Any form of writing that upsets the rhythm of the movement of the established order in the society is subversive. John Wycliffe1 (1329- '84) is probably a pioneer of subversive writing in Europe. Mary Wollstonecraft2 (1759- '97) and John Stuart Mill3 (1806- '73) should certainly be regarded as subversive writers as their writings asked unanswerable and probably unforgivable questions on the status quo during their time. Down the Ages, there is the beat generation; angry young me like Allen Ginsberg and Jack Kerouac who shocked the world with their uninhibited and sometimes indulged articulation of the unspeakable and unwritable. The nineteen fifties and sixties marked a watershed in the course of "new writing". Postmodern writing can only be understood and interpreted in the backdrop of the writing of the postwar period. Postmodern writing unwrites history only to rewrite it differently. While it re- creates time in fragments ( thereby negating the linearity of time) it places itself at an "after" modern position in the history of writing. That it needs to be placed somewhere along the linear time- lines is an interesting fact and in stark contrast to its own interpretation of time.
Subversion is iconoclastic. The arguable point is, does every act of subversion thrive on icons to be iconoclastic? Perhaps it is a dialectical relationship. In writing, subversion asks uncomfortable questions. It aspires to transcend the barriers of communication by deconstructing the concept of communication in the human world.
It deliberately takes liberties with established patterns of using signifiers (words or symbols) and reinvents language itself. It creates new idioms of expression. It uses sounds to create profound silences.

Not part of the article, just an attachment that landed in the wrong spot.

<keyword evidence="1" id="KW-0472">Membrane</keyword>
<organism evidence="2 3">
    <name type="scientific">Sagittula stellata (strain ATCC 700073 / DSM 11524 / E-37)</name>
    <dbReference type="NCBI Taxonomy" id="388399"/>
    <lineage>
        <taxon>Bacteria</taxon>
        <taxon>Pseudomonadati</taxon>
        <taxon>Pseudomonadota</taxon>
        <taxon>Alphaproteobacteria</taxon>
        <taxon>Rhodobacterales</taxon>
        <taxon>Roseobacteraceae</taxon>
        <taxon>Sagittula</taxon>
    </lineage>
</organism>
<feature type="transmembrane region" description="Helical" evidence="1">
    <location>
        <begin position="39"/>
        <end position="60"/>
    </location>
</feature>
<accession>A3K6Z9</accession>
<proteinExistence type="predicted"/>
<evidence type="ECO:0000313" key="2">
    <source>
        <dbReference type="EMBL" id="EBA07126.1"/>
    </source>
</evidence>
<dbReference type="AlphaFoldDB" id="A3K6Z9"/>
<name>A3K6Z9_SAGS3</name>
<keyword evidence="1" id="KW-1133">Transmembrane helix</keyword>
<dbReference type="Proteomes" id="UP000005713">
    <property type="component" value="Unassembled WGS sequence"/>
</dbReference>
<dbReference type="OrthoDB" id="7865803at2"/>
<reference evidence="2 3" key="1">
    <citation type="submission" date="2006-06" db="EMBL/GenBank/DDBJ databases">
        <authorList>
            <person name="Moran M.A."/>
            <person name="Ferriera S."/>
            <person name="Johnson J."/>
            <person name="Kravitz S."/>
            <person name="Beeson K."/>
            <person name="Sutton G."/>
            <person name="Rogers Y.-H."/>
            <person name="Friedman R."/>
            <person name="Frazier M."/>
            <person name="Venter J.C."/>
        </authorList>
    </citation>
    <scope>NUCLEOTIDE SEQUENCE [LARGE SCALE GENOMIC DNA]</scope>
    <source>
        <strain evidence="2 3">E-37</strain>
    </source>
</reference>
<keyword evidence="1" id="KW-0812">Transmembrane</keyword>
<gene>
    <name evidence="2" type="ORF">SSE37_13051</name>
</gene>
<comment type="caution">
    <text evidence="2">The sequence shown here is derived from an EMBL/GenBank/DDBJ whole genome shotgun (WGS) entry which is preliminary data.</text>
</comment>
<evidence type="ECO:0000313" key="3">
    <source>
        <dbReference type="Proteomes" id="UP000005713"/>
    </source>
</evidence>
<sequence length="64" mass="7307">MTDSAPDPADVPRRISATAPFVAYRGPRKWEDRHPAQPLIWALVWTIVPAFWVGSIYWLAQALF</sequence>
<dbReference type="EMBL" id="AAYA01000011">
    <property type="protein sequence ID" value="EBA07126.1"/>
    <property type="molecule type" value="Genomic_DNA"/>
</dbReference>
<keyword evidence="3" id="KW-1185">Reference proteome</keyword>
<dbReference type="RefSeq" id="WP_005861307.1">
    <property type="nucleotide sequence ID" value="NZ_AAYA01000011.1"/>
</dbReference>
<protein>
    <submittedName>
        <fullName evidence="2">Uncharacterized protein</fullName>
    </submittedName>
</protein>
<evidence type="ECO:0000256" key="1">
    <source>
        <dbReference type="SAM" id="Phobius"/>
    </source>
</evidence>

This discourse takes a brief look into the works of two women writers separated by time, place and societies. Jean Rhys, the West Indian writer from Dominica wrote Wide Sargasso Sea in 1966. Arundhati Roy, the Indian writer from the state of Kerala4 wrote The God of Small Things in 1997. When one considers the social, religious and racial chasms that separate these two writers, the gap of three decades (of linear time indeed!) is rather insignificant. What is more significant is the fact that there are striking similarities and stark contrasts between the two. Therefore are concepts which can be critically considered in the context of these two books. These shall come to the fore when some of the concepts are examined in relation with the two books. The following concepts will be examined in these novels:
1. Power Relations
FOUCAULT ON POWER
It will not be possible to look at the various manifestations of power in WSS and TGST without relying on Michel Foucault (1906- '84). In Foucault's writing power is defined thus:
the multiplicity of force relations immanent in which they operate and which constitute their own organisation; as the process which, through ceaseless and confrontations, transforms, strengthens or reverses them; as the support which these force relations find in one another, thus forming a chain or a system, or on the contrary, the disjunctions and contradictions which isolate them from one another; and lastly, as the strategies in which they take effect, whose general design or institutional crystallization is embodied in the State apparatus in the formulation of the law, in the various social hegemonies. (1981, p.92)
The power equations in Wide Sargasso Sea should be seen in the backdrop of Jane Eyre (Charlotte Bronte 1847) on which it is based. It would be better to say that Wide Sargasso Sea is intertextual to Jane Eyre. By being the intertext of Jane Eyre, it does not use the former only to...